Unlike my fellow Americans, the news of a Detroit doctor being arrested for performing female genital mutilation/cutting (FGM/C) did not shock me. I grew up in the same religious sect (Dawoodi Bohra) as the doctor, and twenty-seven years earlier, in 1990, before U.S. federal legislation criminalizing FGM/C existed, I too was cut.
I only recall small bits of what happened to me. My family was in India visiting relatives. My mother and aunt took me to a stranger's apartment. The door opened. In front of us stood elderly women in sarees. They laughed, the atmosphere felt relaxed. I was the only little girl in the room. The next moment, I was on the ground. My dress lifted, my underwear pulled down. Something sharp cut me down there in a spot I thought was private. I cried. Soon, my mother gathered me in her lap and held me tight, soothing me, telling me it would be okay. The older women brought me a soda. I drank it eagerly.
In 2016, I finally found the courage to go in front of a news camera and share my story. The decision was not made lightly, and it took me nearly eight years to step forward. I was nervous about being labeled a victim when I wasn't one. I dreaded the idea of my parents, whom I love dearly, being cast in a negative light. I worried that their fellow Dawoodi Bohras would become upset that their daughter aired the community's secrets in public. In the end, I recognized that my fears were the same fears thousands of other Dawoodi Bohra women felt while sharing their story.
I wanted to break the sense of powerlessness that persists generation after generation.
So part of my life's work for the last decade has been advocating against FGM/C. No matter how many times I speak on the issue, I sense that most Americans are afraid to shatter their illusions of what FGM/C is and where it occurs. Often, it is misperceived as taking place only in small villages in Africa. People in general tend to distance the problem, othering it away, feeling safer in the belief that this form of violence doesn't happen in the U.S.
But, FGM/C has occurred in our country for centuries. Up until the 1950s, clitoridectomy, a form of FGM/C, was considered acceptable by health professionals to treat a wide range of conditions including "hysteria" and mental illness. In December 2016, Renee Bergstrom, a white, Midwestern woman revealed that at the age of three, she too underwent the cut, performed by a Christian doctor who wanted her to stop touching her genitals to prevent masturbation.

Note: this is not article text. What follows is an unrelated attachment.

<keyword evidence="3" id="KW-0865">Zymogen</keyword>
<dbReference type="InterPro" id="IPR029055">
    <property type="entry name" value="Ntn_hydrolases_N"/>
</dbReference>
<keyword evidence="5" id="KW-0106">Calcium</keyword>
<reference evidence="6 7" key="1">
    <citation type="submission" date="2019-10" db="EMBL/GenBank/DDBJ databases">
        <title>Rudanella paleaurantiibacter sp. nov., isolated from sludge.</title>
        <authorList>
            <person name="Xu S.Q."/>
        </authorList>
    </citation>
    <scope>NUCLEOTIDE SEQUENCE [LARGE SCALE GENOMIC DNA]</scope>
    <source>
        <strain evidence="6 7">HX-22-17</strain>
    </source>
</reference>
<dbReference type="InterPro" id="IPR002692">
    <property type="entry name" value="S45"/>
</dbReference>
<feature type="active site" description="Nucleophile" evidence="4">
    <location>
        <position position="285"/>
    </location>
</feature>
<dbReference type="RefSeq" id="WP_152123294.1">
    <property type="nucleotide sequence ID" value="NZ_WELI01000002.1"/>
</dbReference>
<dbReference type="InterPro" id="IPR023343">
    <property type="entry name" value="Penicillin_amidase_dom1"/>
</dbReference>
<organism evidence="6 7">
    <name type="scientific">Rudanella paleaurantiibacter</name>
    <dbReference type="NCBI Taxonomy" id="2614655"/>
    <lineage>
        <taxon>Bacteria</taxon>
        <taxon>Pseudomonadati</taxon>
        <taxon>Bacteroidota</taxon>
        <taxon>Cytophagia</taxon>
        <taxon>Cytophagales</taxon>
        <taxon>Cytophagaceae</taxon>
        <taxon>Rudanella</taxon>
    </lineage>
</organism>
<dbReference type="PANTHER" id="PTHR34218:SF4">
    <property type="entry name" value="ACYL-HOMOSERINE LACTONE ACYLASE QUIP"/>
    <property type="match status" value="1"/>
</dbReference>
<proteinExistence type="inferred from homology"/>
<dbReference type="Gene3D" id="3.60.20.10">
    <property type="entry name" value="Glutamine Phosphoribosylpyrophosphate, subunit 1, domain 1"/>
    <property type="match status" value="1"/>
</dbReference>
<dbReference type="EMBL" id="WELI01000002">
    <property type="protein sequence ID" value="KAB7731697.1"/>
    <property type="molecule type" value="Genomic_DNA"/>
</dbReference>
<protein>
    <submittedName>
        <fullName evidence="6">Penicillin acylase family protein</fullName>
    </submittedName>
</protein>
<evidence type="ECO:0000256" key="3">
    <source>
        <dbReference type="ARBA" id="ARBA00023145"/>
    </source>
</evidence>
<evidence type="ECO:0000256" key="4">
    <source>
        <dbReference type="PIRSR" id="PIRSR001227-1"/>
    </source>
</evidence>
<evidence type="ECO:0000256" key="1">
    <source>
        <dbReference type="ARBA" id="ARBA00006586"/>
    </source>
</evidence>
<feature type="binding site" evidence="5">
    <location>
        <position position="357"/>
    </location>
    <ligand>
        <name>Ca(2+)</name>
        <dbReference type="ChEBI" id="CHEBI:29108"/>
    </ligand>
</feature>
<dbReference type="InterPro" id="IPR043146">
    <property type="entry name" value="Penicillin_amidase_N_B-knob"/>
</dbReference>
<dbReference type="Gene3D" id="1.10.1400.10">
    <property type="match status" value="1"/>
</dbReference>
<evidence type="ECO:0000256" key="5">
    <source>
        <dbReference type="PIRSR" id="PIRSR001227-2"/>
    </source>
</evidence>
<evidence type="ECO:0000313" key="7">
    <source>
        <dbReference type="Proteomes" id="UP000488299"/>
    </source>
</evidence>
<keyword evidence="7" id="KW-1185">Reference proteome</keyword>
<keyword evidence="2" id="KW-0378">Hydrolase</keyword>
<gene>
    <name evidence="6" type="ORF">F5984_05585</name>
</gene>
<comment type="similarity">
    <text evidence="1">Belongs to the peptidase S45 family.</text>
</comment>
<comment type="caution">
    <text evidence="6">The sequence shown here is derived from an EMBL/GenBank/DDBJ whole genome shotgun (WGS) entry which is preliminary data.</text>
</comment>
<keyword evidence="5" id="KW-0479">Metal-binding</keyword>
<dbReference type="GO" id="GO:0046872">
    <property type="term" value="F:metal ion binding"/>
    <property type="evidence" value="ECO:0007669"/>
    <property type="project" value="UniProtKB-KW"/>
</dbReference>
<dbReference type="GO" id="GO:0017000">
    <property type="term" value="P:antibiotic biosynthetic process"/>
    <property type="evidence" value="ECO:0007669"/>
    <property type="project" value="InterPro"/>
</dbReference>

The misperception is not unique to the United States.
Only in the last few years has the United Nations recognized FGM/C as occurring globally. In 2015, the UN implemented the Sustainable Development Goals (SDG), and Goal #5 — intended to help achieve gender equality and empower all women and girls — for the first time called on all countries to collect information on the prevalence of FGM/C. Prior to the SDG's implementation, only "relevant countries" were asked to track this type of data. That meant FGM/C was only measured in the 29 countries in Africa and the Middle East where UNICEF collected data. Other countries where FGM/C was reported, including in the U.S., had no obligation to track this information. For decades, millions of women and girls suffered from this ordeal because they lived in places not viewed as "relevant countries."
Today, the Center for Disease Control and Prevention estimates that 513,000 women and girls are at risk for it in the U.S. The UN reports that 200 million women have undergone FGM/C globally, based on UNICEF data collected in 2012 in 27 countries, restricted largely to sub-Saharan Africa. The report does not include women from other regions of the world. It does not include women like Renee Bergstrom, the two little girls found to have undergone FGC in the Detroit case, or myself.
In 2016, a UNICEF report finally included Indonesia as a country where FGM/C is practiced. The release of national data from Indonesia raised the total of girls who have undergone FGM/C from 130 million in 29 countries – as estimated in 2014 – to 200 million in 30 countries. Only 10 million of that increase was due to population growth worldwide.